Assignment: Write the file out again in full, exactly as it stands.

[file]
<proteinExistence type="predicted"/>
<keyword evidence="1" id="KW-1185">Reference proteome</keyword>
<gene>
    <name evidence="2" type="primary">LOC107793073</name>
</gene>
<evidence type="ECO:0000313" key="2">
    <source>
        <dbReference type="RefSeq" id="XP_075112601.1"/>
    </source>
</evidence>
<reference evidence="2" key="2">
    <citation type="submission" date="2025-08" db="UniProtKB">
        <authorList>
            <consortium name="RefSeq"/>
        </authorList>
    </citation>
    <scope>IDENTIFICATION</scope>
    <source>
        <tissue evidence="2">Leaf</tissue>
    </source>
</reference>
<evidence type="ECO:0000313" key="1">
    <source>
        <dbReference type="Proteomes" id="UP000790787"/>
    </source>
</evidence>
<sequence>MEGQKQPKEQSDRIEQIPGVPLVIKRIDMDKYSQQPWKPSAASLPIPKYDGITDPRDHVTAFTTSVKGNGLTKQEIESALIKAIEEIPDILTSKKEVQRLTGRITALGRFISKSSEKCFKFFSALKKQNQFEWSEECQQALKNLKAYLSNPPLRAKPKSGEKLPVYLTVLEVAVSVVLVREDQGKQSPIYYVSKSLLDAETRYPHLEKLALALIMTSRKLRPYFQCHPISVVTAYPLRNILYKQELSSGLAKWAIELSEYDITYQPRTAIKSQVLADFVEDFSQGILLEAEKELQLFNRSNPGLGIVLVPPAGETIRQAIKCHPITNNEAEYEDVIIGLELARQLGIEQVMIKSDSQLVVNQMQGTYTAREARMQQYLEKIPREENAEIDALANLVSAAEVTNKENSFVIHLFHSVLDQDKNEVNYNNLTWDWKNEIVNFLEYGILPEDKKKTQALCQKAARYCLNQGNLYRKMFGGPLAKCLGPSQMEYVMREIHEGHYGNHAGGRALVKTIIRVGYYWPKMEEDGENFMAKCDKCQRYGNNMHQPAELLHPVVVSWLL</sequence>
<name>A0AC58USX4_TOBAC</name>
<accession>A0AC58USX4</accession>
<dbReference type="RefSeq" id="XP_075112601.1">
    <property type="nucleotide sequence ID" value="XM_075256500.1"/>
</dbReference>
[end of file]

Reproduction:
<proteinExistence type="predicted"/>
<keyword evidence="1" id="KW-1185">Reference proteome</keyword>
<gene>
    <name evidence="2" type="primary">LOC107793073</name>
</gene>
<evidence type="ECO:0000313" key="2">
    <source>
        <dbReference type="RefSeq" id="XP_075112601.1"/>
    </source>
</evidence>
<reference evidence="2" key="2">
    <citation type="submission" date="2025-08" db="UniProtKB">
        <authorList>
            <consortium name="RefSeq"/>
        </authorList>
    </citation>
    <scope>IDENTIFICATION</scope>
    <source>
        <tissue evidence="2">Leaf</tissue>
    </source>
</reference>
<evidence type="ECO:0000313" key="1">
    <source>
        <dbReference type="Proteomes" id="UP000790787"/>
    </source>
</evidence>
<sequence>MEGQKQPKEQSDRIEQIPGVPLVIKRIDMDKYSQQPWKPSAASLPIPKYDGITDPRDHVTAFTTSVKGNGLTKQEIESALIKAIEEIPDILTSKKEVQRLTGRITALGRFISKSSEKCFKFFSALKKQNQFEWSEECQQALKNLKAYLSNPPLRAKPKSGEKLPVYLTVLEVAVSVVLVREDQGKQSPIYYVSKSLLDAETRYPHLEKLALALIMTSRKLRPYFQCHPISVVTAYPLRNILYKQELSSGLAKWAIELSEYDITYQPRTAIKSQVLADFVEDFSQGILLEAEKELQLFNRSNPGLGIVLVPPAGETIRQAIKCHPITNNEAEYEDVIIGLELARQLGIEQVMIKSDSQLVVNQMQGTYTAREARMQQYLEKIPREENAEIDALANLVSAAEVTNKENSFVIHLFHSVLDQDKNEVNYNNLTWDWKNEIVNFLEYGILPEDKKKTQALCQKAARYCLNQGNLYRKMFGGPLAKCLGPSQMEYVMREIHEGHYGNHAGGRALVKTIIRVGYYWPKMEEDGENFMAKCDKCQRYGNNMHQPAELLHPVVVSWLL</sequence>
<name>A0AC58USX4_TOBAC</name>
<accession>A0AC58USX4</accession>
<dbReference type="RefSeq" id="XP_075112601.1">
    <property type="nucleotide sequence ID" value="XM_075256500.1"/>
</dbReference>